Now, let’s look at a Penn State bulletin from 2016 (thank you, Penn State!), also treating of Aponcynum canabinum, commonly known as hemp dogbane:  “Much of the literature on hemp dogbane claims that it is poisonous to livestock, but these claims were based on an early investigation in which oleander (Nerium oleander) was mistaken for hemp dogbane.”  (As little as a single leaf of oleander can kill an adult human.)  It also adds, “Animals find fresh hemp dogbane distasteful, but can eat it in hay without suffering ill effects.”

Now, we’ll go ask the cows, who eat it first and voraciously when they are turned into a new paddock.  Distasteful?  It’s a favorite forage.  Ill effects?  None.

What is the agribusiness industry recommending?  Well, the USDA says it “may be controlled by repeated treatment of 2,4-D (italics ours)” while the Vermont extension suggests killing it with Accent, Beacon, Banvel, or Roundup Ultra herbicides, alone or in combination.  Poison the poison, in other words.  Only, it seems this particular plant isn’t poisonous after all.  We are to douse the fields with toxic chemicals, without even knowing the enemy.

And this is science, people, the god we’re never supposed to question.

 

 

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springtank2Most rules are really generalities.  Nature loves variation.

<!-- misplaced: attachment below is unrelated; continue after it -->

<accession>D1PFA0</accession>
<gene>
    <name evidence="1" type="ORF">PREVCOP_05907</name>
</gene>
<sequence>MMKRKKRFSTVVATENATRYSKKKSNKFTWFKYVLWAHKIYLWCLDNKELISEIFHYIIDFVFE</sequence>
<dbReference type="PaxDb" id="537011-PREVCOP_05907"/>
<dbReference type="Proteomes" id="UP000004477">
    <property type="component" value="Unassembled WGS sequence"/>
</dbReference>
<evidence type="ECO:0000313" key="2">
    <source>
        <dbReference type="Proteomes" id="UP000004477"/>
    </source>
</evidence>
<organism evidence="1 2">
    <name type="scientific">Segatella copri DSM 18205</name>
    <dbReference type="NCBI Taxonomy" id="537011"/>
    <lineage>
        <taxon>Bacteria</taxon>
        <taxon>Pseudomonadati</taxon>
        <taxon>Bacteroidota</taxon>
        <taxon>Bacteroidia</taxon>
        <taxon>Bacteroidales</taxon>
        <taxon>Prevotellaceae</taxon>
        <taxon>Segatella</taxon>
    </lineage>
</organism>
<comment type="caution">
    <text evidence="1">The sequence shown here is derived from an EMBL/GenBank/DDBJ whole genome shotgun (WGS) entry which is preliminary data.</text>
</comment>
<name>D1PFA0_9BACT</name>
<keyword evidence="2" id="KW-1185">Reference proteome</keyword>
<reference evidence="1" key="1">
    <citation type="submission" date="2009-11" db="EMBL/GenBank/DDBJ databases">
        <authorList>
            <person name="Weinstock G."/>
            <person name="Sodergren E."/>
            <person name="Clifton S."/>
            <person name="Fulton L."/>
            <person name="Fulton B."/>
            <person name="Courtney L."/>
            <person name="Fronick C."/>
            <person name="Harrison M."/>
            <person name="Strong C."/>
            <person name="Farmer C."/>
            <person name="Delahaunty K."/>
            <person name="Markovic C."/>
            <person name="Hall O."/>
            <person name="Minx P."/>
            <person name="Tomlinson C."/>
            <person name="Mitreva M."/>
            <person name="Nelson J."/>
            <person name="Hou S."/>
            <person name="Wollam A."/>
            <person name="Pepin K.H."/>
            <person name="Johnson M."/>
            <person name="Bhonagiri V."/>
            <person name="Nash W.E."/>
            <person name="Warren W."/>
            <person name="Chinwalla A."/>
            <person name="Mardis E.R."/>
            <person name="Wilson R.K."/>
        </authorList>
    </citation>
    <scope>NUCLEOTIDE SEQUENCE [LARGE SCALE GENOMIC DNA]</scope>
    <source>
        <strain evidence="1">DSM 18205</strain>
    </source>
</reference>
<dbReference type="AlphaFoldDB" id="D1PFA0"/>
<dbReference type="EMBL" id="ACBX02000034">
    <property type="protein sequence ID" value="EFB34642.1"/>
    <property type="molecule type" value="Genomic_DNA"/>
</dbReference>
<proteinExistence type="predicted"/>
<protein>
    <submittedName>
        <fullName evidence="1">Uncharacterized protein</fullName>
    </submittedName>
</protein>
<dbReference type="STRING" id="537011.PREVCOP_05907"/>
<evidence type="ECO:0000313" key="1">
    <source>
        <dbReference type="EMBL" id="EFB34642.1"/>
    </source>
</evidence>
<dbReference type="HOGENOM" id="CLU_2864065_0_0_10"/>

When we turn the dry cows (for convenience this includes steers and heifers) into their next 24-hour paddock, they surge forward and start getting theirs, but they don’t all go for the same stuff.  Some head straight for the orchard grass seed heads, plucking them off like apostles on a sabbath; others hurry to be the first to browse black locust seedlings.  The older, more mature cattle, who may know a little something, make straight for the hemp dogbane (about which, more in a later post), and they’ll be there as long as there are any leaves left to browse.

The lactating cows are on the front pastures, where there is more clover, and where they are more convenient to the shed for milking.  These paddocks tend to be much more weed-free than those out back.  Interesting:  as they are brought up for milking, which may mean crossing Little Church Road, or taking the long lane up from the tire tank, they pass over compacted soil (sorry, can’t help it, these are much-traveled) where broad-leaf plantain abounds.  In the verge of the lane, where the grass is mowed often for appearances’ sake, wild carrot, which will be called Queen Anne’s lace in its second year when it flowers, grows thick and lacy.  The cows are mad for both of these.  Although they have just spent ten to twelve hours on lush pasture,  they snatch mouthfuls as fast as they can, and if they are allowed to do so, they will just settle down and graze, forgetting the barn and the bucket until they have gotten all there is to get.   If they are lucky enough to find some hemp dogbane, it’s a goner.  All this on top of twelve hours of grass and clover.

We don’t have the perfect, weed-free pasture of legumes mixed with cool and warm season grasses, but the cows seem to get along fine, and maybe even finer than they would on that perfect pasture.